Mobile Management Beyond the Office Walls
Date: Monday , July 02, 2007
Over the last couple of years, many of us have begun feeling as if “security” is the only issue of concern we hear about. And if it’s not security, it’s some other management issue that is slowing or even stopping the widespread use of mobile devices in corporations. The fact remains, however, that in the current business climate it is imperative that companies have a pervasive security and management strategy across the corporate network. Without such a strategy, not only do they risk all kinds of security threats, they also don’t receive the expected levels of benefit from their investment in mobiles. Such issues have been addressed for desktops and laptops, however the trend toward “going mobile” in the workplace is creating a new level of security and management challenge for corporations.
The trend of providing both smartphones and laptop PCs to corporate employees has been growing steadily in recent years, with increased importance being placed on flexible working practices and executives and staff traveling around the globe more often. Recent research from Canalys has shown that 64 million smart mobile devices (smartphones and PDAs) were shipped worldwide in 2006, with some analysts projecting that as many as 100 million will ship in 2007. By comparison, 78 million laptops shipped in 2006. CIOs have taken steps to secure and manage corporate laptops, especially when they are connected to the company network. But most CIOs fail to take smart mobile devices into account in terms of their security and management strategies. While most companies recognize the importance of central IT security and management, and are implementing core strategies, it is surprising how many companies stop short at the four walls of the company’s building.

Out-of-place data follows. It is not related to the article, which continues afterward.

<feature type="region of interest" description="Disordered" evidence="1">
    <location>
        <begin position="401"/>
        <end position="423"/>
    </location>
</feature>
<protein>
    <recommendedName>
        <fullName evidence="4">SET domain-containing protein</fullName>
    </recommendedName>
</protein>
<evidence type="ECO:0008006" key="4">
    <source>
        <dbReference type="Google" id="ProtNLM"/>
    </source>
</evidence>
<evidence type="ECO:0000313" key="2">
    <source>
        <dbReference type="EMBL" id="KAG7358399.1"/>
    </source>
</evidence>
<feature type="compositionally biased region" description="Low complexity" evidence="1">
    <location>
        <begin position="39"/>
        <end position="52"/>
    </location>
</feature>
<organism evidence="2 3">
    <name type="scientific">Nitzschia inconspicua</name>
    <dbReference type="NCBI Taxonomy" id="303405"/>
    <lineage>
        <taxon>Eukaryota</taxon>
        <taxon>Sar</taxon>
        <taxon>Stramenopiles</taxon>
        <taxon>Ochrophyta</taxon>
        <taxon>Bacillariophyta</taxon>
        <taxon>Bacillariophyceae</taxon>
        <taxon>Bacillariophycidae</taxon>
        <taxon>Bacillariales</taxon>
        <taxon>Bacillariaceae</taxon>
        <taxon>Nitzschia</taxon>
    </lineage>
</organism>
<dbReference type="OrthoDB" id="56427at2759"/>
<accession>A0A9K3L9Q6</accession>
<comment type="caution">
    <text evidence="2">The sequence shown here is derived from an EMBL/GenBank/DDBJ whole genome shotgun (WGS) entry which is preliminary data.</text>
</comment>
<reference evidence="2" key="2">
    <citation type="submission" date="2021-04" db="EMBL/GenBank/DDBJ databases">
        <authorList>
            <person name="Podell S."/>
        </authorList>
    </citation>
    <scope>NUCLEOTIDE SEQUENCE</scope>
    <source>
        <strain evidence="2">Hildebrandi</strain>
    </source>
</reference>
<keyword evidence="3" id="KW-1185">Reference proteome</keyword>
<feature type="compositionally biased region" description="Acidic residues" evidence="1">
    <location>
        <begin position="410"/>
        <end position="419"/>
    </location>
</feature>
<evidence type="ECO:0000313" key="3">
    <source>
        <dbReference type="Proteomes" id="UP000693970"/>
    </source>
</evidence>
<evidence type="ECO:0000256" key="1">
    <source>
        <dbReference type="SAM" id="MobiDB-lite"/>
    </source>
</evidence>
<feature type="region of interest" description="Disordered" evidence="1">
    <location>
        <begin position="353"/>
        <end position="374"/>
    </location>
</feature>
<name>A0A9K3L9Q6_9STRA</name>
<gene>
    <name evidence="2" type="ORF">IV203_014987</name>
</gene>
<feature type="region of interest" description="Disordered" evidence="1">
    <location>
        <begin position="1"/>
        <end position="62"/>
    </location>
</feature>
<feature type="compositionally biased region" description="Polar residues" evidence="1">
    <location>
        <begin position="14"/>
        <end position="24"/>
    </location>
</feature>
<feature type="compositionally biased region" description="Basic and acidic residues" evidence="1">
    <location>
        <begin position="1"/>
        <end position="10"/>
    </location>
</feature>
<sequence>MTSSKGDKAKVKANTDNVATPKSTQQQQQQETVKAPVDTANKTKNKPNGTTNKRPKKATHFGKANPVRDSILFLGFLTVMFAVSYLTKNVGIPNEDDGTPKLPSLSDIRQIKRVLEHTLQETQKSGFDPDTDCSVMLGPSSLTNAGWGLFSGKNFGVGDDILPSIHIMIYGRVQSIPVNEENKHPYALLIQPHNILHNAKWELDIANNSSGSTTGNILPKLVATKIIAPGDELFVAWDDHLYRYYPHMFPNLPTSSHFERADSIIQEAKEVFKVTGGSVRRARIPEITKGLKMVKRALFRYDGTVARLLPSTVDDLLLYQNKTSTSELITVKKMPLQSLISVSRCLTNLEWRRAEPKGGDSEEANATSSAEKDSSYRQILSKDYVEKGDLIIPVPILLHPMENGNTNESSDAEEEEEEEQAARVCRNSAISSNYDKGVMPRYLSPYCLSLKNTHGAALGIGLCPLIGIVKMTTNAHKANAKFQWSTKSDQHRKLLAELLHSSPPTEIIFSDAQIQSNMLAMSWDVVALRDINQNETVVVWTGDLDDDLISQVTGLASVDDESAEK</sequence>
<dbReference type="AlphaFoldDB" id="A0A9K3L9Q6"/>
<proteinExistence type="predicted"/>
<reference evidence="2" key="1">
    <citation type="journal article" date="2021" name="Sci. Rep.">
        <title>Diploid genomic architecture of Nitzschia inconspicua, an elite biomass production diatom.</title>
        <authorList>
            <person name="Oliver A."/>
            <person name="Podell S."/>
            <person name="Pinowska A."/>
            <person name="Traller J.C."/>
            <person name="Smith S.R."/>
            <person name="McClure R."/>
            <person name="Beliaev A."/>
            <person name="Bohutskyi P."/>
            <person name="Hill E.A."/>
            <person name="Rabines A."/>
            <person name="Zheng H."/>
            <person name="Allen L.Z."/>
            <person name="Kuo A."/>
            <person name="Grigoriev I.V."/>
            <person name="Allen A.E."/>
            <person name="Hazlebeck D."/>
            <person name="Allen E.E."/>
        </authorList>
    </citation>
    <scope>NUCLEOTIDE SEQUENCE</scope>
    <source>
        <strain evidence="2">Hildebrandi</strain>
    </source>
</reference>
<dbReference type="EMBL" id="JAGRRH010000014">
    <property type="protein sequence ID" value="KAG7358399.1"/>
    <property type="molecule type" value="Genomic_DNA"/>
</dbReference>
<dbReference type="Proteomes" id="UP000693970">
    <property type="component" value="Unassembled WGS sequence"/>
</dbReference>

Smartphones may be virus scanned when connected on the premises (if they have an antivirus client installed); they may come under the rigors of IT management while connected to the network, but what happens outside the office? What happens when they are victim of that terrible human flaw, forgetfulness? Let’s face facts, all the good intentions in the world mean nothing if an executive simply leaves his smartphone on the train, also don’t forget the all too real possibility of theft.
Smart mobile devices link into the corporate network every day, and carry sensitive and confidential information. They are becoming more complex and sophisticated, with more memory and new capabilities and features. It is therefore vital that, like the laptops of remote workers, they become catered for as a part of the network and are subject to corporate management and security measures. Problems occur while employees are on the road far from the office; they can’t instantly bring the device back to the office to debug the problem and fix it. Corporate policy must pick up the slack.
Recognition of these issues is the first step in making sure the company’s assets and information are managed and protected. Enabling a full mobile device management solution will ensure that the employees’ smartphones are managed in a manner that is consistent with other IT assets. Necessary updates can be distributed over the air to everyone who needs them, regardless of where they are in the world, ensuring that everything works exactly as it should. Problems can be detected and fixed remotely, without requiring anyone to come back to the office. In an emergency, lost or stolen devices not only can be disabled but the data can be locked to prevent unauthorized access, or even wiped completely from the phone memory. Important information can also be backed up on a secure server; ensuring data is retrievable, protected and secure.